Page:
US President Barack Obama congratulated Tunisian civil society groups who helped secure a democratic transition on their Nobel Peace Prize win Friday, calling it a tribute to the nation’s courage.
“Today’s award is therefore also a tribute to the perseverance and courage of the Tunisian people who, in the face of political assassinations and terrorist attacks, have come together in a spirit of unity, compromise and tolerance,” Obama said in a statement.
Obama, who hosted Tunisian President Beji Caid Essebsi at the White House in May, stressed that “in a region gripped by so much tumult and violence, Tunisia points the way to a better future — one in which stability is pursued through peaceful dialogue, not violence and division”.
Tunisia’s National Dialogue Quartet hailed the award as both a surprise and a testament to the country’s transition to democracy after the 2011 revolution.
The Quartet includes the Tunisian General Labour Union (UGTT), the Tunisian Confederation of Industry, Trade and Handicrafts (UTICA), the Tunisian Human Rights League and the Tunisian Order of Lawyers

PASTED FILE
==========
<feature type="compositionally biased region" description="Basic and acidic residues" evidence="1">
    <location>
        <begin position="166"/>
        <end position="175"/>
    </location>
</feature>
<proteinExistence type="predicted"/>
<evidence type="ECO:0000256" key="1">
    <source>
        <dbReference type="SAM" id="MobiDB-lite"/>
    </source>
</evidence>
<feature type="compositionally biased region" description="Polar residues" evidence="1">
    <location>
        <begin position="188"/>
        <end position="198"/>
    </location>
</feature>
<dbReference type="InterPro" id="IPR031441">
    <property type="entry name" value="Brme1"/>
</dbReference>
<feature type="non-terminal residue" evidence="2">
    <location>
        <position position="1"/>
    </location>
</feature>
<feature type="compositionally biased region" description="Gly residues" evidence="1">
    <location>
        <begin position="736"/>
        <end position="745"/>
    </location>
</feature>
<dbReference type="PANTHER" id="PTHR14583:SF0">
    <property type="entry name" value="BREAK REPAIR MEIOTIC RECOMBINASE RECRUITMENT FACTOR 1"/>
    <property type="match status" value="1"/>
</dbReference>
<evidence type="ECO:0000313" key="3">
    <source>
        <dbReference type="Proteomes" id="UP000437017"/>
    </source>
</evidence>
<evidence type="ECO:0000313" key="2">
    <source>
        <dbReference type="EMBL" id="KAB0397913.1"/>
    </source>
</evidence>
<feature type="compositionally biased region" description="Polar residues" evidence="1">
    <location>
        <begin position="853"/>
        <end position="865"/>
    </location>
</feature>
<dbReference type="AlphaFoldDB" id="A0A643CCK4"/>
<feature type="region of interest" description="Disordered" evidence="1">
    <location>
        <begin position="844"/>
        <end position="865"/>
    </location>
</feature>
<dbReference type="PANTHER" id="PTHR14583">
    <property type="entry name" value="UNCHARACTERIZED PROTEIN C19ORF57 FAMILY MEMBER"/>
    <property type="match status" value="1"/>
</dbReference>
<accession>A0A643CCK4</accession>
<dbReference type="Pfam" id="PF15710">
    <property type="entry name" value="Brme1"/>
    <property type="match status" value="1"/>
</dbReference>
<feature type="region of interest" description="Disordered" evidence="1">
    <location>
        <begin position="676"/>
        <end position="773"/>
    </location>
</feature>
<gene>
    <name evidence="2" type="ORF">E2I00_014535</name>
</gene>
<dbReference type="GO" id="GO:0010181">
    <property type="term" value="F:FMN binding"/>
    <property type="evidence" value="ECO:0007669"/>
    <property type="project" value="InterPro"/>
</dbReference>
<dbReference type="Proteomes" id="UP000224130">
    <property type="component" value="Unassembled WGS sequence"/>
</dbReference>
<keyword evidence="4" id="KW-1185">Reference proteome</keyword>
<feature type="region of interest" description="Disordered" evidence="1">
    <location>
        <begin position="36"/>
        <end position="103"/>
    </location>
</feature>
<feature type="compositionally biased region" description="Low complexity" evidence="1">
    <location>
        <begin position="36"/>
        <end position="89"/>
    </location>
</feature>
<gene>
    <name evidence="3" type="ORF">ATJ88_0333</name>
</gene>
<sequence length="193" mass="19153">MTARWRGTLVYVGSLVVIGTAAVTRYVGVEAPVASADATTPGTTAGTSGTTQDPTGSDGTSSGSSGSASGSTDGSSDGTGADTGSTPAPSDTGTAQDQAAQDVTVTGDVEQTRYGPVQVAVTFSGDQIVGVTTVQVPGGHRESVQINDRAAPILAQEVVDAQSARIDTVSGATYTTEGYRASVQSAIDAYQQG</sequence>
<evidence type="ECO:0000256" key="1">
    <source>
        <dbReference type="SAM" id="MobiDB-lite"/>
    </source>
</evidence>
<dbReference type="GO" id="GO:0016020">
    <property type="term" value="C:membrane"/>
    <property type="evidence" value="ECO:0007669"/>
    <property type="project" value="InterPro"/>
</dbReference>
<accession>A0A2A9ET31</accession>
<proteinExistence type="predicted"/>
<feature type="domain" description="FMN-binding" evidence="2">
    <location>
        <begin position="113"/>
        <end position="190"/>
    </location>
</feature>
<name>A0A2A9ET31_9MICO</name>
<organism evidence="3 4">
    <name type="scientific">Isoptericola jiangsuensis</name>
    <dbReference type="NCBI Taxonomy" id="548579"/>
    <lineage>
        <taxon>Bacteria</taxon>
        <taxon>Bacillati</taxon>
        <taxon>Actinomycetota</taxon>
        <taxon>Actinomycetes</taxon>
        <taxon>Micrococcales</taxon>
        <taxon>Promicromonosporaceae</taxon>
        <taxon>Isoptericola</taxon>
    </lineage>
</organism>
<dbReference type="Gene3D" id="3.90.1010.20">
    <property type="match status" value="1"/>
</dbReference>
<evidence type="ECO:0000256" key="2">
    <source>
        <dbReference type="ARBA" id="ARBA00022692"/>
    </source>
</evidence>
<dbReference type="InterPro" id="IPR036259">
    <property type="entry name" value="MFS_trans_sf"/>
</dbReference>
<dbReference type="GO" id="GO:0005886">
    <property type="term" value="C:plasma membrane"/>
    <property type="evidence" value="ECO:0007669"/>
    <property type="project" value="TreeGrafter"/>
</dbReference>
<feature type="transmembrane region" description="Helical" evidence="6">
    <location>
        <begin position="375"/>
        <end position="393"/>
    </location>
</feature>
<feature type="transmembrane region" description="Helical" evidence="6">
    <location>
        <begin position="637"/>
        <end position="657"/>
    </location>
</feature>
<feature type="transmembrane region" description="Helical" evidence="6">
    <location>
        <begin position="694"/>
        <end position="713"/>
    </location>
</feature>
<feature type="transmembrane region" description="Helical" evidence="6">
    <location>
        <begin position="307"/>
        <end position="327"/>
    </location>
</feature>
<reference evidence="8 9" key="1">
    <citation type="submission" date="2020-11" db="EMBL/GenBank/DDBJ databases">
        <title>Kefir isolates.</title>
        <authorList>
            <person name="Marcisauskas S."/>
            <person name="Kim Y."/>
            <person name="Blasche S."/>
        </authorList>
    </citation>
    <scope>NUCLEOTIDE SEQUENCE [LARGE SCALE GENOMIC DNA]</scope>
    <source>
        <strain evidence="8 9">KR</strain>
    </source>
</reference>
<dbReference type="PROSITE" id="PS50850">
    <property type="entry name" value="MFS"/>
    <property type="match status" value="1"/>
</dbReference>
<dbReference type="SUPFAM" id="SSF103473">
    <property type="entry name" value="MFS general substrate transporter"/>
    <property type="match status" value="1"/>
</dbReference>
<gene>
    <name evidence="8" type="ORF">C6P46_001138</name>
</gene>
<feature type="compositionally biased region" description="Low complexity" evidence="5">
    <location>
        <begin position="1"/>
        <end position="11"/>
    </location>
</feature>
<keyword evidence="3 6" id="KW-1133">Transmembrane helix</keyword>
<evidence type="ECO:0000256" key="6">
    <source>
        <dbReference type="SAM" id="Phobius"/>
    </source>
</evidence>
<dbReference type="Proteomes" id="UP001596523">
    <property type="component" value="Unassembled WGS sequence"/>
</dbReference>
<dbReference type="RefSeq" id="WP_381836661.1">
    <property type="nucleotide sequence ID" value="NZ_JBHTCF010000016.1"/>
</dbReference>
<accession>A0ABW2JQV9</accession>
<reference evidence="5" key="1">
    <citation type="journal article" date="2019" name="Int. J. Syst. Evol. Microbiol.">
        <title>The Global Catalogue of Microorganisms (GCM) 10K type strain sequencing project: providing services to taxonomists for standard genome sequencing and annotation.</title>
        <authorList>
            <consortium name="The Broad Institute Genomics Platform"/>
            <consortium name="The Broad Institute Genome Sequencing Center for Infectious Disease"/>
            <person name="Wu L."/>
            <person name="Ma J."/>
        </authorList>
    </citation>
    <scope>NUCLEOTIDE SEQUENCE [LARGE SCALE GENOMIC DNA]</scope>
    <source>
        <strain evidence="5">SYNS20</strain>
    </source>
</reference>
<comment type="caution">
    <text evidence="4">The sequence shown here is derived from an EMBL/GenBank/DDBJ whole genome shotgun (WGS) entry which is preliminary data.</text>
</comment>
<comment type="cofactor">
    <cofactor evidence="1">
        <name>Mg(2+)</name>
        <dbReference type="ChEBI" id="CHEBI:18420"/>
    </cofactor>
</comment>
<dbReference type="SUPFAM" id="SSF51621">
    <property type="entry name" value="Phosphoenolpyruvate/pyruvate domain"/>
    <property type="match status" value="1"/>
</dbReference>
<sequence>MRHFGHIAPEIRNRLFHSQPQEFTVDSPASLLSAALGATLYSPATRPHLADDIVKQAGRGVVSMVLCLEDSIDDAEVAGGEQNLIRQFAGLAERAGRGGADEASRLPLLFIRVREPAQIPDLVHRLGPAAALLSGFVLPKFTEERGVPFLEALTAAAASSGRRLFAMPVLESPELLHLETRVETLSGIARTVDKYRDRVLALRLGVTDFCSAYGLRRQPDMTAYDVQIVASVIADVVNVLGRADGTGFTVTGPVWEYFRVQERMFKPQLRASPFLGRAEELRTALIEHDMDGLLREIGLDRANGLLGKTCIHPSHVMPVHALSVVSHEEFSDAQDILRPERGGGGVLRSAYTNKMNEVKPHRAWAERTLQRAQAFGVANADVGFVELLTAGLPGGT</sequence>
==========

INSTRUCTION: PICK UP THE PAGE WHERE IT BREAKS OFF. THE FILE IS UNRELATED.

“Just as the world must support the Tunisian people, we must stand with civil society groups around the world who advocate, often at great risk to themselves, for the human rights and inherent dignity of every human being,” Obama said.
“In this never-ending work for justice and peace, these fearless men and women have a steadfast partner in the United States of America.”
US secretary of state John Kerry also hailed the Quartet.
“As assassinations and street protests roiled domestic politics in 2013, the National Dialogue Quartet played an invaluable role in keeping Tunisia’s transition on track,” he said.
“Their inspiring achievement is a shining example for all societies that are working towards an inclusive transition from dictatorship to democracy.”